Still, it’s possible that everything I’m seeing as an echo of autism is instead some other brain tic isolated to speech processing and maybe some motor processing that makes him feel less assertive with other kids. And it all makes him feel less secure in the world, but in a lesser way than a child with autism.

I see ways he seems non-autistic too, ways he doesn’t fit the profile. He meets our gaze most of the time. He feels pain (some autistic kids don’t). He can handle loud sounds (he loves watching the food processor do its thing) and responds to soft whispers. Neither oversensitive nor underreactive to sound. Or touch, for that matter. Or visual stimuli. And he shifts quickly from one activity to another: just say "Damian, want a bath?" and he’s off, running down the hall. He doesn’t have temper tantrums (which is not to say he never gets mad!), and he can be reasoned with. He points to what he wants, he now consistently shakes his head to say "no." He follows complex requests: "go get the fireplace broom so we can sweep up this rice." He hugs. He snuggles. When he speaks, he colors his tone expressively, not with the flat affect common among high functioning people with autism. He engages in imaginative play -- more so lately as we’ve spent more and more time on the floor with him, showing him how to play "let’s pretend." He understands emotions: yesterday morning at school, he freaked when I went to the bathroom without him. So when we got home, I had the baby train freaking because it couldn’t find its mommy. He took the baby train from me, put it nose to nose with the mommy train (kissing), and then had them lie down side by side (snuggling). He’s even starting to warm up to the other kids at school. Yesterday Tyson (the adorable firecracker who kisses his cheek and nuzzles his ear five times a day) sat down next to him at snack time. He smiled.

Autism or speech deficit. Does it matter? Yes. It does. I read accounts by high functioning autistic adults, people like Temple Grandin, and I’m struck by how difficult it is for them to understand interpersonal cues, how tiring the social world can be, how hard it can be to connect with people. I don’t want that for my child.

I console myself with the thought that Damian got his cuddles in, he understands emotional connections. The rest is a matter of CPU. So what if he grows up a little eccentric? There’s good reason to believe Einstein was a high functioning autistic -- he didn’t talk until he was four, he was a tantrumy kid and a very idiosyncratic adult, and many of his descendents are on the autistic spectrum. He would apparently trail off in the middle of a lecture, completely lost. I read somewhere that he needed to have his door painted red so he could find it again. When asked how in the world he could come up with such a profoundly different way of thinking as the theory of relativity, he said that it was because he didn’t take the laws of physics for granted the way other scientists did. He questioned everything the way a child would. The gift of autism is an ability to see the world through different eyes. You literally think different.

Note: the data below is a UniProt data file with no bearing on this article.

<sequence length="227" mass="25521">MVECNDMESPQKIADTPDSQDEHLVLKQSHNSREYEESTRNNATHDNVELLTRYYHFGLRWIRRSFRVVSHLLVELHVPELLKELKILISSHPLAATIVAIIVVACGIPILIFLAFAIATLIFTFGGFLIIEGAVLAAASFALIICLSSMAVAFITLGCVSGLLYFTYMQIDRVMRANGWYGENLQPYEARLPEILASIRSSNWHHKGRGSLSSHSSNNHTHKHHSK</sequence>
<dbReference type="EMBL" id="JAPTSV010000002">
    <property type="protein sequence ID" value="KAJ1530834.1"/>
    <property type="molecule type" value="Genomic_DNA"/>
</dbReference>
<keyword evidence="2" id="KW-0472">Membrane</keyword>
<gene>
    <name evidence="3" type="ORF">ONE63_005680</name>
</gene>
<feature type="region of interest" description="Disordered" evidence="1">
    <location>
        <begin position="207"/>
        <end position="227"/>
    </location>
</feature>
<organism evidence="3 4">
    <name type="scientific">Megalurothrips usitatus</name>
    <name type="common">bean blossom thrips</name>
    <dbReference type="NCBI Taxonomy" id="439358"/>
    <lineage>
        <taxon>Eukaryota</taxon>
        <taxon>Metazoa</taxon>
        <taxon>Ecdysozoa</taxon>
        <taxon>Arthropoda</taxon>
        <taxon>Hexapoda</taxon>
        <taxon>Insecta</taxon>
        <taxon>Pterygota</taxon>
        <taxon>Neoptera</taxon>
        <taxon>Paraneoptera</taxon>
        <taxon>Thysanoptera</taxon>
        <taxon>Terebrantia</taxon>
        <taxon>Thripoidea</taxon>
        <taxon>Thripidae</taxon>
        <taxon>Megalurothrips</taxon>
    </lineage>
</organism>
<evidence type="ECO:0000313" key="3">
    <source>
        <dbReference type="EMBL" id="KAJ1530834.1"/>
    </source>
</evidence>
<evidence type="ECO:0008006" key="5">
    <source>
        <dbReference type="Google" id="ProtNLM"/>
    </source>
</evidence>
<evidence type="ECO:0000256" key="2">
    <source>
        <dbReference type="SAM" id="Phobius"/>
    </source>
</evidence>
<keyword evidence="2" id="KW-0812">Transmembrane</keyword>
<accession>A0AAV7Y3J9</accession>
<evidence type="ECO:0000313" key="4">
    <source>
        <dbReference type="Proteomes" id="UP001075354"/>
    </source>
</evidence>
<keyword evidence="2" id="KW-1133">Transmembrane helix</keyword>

No two people experience autism the same way. It’s not a disease. There’s no cure. But there is treatment, and on the high end of the curve, there’s life as a complete, albeit unusual, person.

If Damian doesn’t turn out to have autism, this will have been an incredible time out of time for us. An immersion in something heretofore so alien and terrifying, something that’s now starting to make a kind of sense. And we will cherish the normalcy in our son as well as the extraordinary we already see in him.

If Damian does turn out to have a mild form of autism, this will be the beginning of a journey. We will learn as he learns. We will all have to make a new kind of patterning out of the world we experience. And we will cherish the normalcy in our son as well as the extraordinary we already see in him.

I see Damian now and I love him even more, if that’s possible. Something’s going on inside him making it hard to talk, hard to be around other kids, hard to trust his own body on slides and suspended in midair (he’s never jumped without supporting hands holding his). But despite that something, he’s right there. Present and accounted for. He loves. He connects. He expresses joy and pain and need and desire and listens to reason and follows instructions and soaks in everything he sees, smells, hears, touches. If he’s got some shaky sequencing in his brain, he’s even more brave and strong and smart and lovely than I thought. And we’ll get through this, whatever this turns out to be.